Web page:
Stock Analysis

Is CAP (SNSE:CAP) A Risky Investment?

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SNSE:CAP
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The external fund manager backed by Berkshire Hathaway's Charlie Munger, Li Lu, makes no bones about it when he says 'The biggest investment risk is not the volatility of prices, but whether you will suffer a permanent loss of capital.' So it might be obvious that you need to consider debt, when you think about how risky any given stock is, because too much debt can sink a company. Importantly, CAP S.A. (SNSE:CAP) does carry debt. But should shareholders be worried about its use of debt?

What Risk Does Debt Bring?

Debt assists a business until the business has trouble paying it off, either with new capital or with free cash flow. In the worst case scenario, a company can go bankrupt if it cannot pay its creditors. However, a more frequent (but still costly) occurrence is where a company must issue shares at bargain-basement prices, permanently diluting shareholders, just to shore up its balance sheet. Of course, plenty of companies use debt to fund growth, without any negative consequences. The first step when considering a company's debt levels is to consider its cash and debt together.

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What Is CAP's Net Debt?

The chart below, which you can click on for greater detail, shows that CAP had US$830.7m in debt in June 2022; about the same as the year before. However, because it has a cash reserve of US$306.7m, its net debt is less, at about US$523.9m.

debt-equity-history-analysis
SNSE:CAP Debt to Equity History September 27th 2022

How Healthy Is CAP's Balance Sheet?

We can see from the most recent balance sheet that CAP had liabilities of US$1.29b falling due within a year, and liabilities of US$1.35b due beyond that. Offsetting this, it had US$306.7m in cash and US$371.6m in receivables that were due within 12 months. So it has liabilities totalling US$1.96b more than its cash and near-term receivables, combined.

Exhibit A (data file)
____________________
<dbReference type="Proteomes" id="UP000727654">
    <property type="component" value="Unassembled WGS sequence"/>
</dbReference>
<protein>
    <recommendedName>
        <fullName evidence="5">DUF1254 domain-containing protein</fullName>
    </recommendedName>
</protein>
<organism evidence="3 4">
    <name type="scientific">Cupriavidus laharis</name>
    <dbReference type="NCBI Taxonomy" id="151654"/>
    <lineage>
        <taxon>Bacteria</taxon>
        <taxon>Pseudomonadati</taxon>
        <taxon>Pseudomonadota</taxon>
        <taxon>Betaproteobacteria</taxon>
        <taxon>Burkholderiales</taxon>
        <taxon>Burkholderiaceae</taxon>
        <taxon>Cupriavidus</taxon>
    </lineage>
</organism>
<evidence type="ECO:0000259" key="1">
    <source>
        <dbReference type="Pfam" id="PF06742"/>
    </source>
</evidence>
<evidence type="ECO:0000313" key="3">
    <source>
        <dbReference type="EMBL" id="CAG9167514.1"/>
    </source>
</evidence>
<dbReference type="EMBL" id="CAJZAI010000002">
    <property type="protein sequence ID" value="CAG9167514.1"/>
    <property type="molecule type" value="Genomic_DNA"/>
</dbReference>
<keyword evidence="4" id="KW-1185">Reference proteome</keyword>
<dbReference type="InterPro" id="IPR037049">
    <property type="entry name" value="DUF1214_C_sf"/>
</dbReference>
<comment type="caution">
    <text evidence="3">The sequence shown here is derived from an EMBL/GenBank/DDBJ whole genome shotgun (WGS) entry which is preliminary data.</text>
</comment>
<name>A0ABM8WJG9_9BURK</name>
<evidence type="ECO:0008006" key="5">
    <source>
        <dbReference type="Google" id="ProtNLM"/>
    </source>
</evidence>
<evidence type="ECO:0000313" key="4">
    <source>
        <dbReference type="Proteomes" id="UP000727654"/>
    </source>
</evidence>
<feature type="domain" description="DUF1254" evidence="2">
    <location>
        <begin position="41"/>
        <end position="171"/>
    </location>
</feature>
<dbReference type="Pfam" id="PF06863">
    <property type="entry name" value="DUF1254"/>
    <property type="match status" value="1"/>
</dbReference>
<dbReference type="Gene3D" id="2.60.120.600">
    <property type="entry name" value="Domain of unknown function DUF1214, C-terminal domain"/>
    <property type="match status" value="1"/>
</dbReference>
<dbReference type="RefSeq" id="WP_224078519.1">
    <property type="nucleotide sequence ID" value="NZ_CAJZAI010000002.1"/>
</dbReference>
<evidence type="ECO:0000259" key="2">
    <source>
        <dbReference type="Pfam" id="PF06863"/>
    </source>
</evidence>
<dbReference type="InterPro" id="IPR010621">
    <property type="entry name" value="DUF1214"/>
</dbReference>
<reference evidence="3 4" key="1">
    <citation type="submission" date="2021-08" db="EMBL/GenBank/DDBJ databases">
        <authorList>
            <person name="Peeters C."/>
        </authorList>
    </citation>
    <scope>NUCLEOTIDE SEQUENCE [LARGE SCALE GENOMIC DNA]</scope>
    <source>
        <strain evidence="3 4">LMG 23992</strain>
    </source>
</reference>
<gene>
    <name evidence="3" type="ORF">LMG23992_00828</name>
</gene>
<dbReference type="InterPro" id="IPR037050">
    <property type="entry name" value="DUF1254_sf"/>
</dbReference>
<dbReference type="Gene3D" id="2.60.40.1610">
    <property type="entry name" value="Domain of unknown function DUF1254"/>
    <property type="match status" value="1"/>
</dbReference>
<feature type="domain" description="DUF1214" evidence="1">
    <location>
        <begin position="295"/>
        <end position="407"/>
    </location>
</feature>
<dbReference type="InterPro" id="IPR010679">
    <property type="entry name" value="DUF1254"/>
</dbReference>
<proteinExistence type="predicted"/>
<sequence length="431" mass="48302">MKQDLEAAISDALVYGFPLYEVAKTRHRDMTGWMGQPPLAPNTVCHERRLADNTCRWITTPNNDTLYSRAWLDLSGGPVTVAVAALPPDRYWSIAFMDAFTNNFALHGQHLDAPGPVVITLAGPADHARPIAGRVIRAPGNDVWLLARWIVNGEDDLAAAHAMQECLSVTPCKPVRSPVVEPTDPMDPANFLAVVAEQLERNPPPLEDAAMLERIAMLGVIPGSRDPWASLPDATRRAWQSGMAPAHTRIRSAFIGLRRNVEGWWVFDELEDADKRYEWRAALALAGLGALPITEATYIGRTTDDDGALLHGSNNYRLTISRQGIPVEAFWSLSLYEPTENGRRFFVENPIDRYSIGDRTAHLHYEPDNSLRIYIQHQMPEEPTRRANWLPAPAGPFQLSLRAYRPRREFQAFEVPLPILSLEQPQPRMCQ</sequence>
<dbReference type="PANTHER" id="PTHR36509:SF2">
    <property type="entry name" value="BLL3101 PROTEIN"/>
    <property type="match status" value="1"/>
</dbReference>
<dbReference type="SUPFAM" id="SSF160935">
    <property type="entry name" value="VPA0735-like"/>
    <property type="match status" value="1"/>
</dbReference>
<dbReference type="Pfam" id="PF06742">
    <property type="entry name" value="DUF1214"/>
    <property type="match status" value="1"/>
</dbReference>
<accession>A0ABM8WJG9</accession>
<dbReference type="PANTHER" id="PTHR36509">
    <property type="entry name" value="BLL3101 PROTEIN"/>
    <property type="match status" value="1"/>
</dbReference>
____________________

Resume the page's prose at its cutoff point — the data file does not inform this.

This deficit casts a shadow over the US$968.8m company, like a colossus towering over mere mortals. So we definitely think shareholders need to watch this one closely. After all, CAP would likely require a major re-capitalisation if it had to pay its creditors today.

We measure a company's debt load relative to its earnings power by looking at its net debt divided by its earnings before interest, tax, depreciation, and amortization (EBITDA) and by calculating how easily its earnings before interest and tax (EBIT) cover its interest expense (interest cover). The advantage of this approach is that we take into account both the absolute quantum of debt (with net debt to EBITDA) and the actual interest expenses associated with that debt (with its interest cover ratio).

CAP's net debt is only 0.49 times its EBITDA. And its EBIT easily covers its interest expense, being 24.0 times the size. So we're pretty relaxed about its super-conservative use of debt. It is just as well that CAP's load is not too heavy, because its EBIT was down 50% over the last year. Falling earnings (if the trend continues) could eventually make even modest debt quite risky. When analysing debt levels, the balance sheet is the obvious place to start. But ultimately the future profitability of the business will decide if CAP can strengthen its balance sheet over time. So if you're focused on the future you can check out this free report showing analyst profit forecasts.

Finally, a company can only pay off debt with cold hard cash, not accounting profits. So the logical step is to look at the proportion of that EBIT that is matched by actual free cash flow. Over the most recent three years, CAP recorded free cash flow worth 58% of its EBIT, which is around normal, given free cash flow excludes interest and tax. This free cash flow puts the company in a good position to pay down debt, when appropriate.

Our View

To be frank both CAP's EBIT growth rate and its track record of staying on top of its total liabilities make us rather uncomfortable with its debt levels. But on the bright side, its interest cover is a good sign, and makes us more optimistic. Looking at the bigger picture, it seems clear to us that CAP's use of debt is creating risks for the company. If everything goes well that may pay off but the downside of this debt is a greater risk of permanent losses. There's no doubt that we learn most about debt from the balance sheet. But ultimately, every company can contain risks that exist outside of the balance sheet. For instance, we've identified 4 warning signs for CAP (1 is concerning) you should be aware of.

At the end of the day, it's often better to focus on companies that are free from net debt. You can access our special list of such companies (all with a track record of profit growth). It's free.

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About SNSE:CAP

CAP

CAP S.A. engages in iron ore mining, steel production, and steel processing businesses in Chile and internationally.

The Snowflake is a visual investment summary with the score of each axis being calculated by 6 checks in 5 areas.

Analysis AreaScore (0-6)
Valuation6
Future Growth0
Past Performance2
Financial Health6
Dividends3

Read more about these checks in the individual report sections or in our analysis model.

Very undervalued with flawless balance sheet.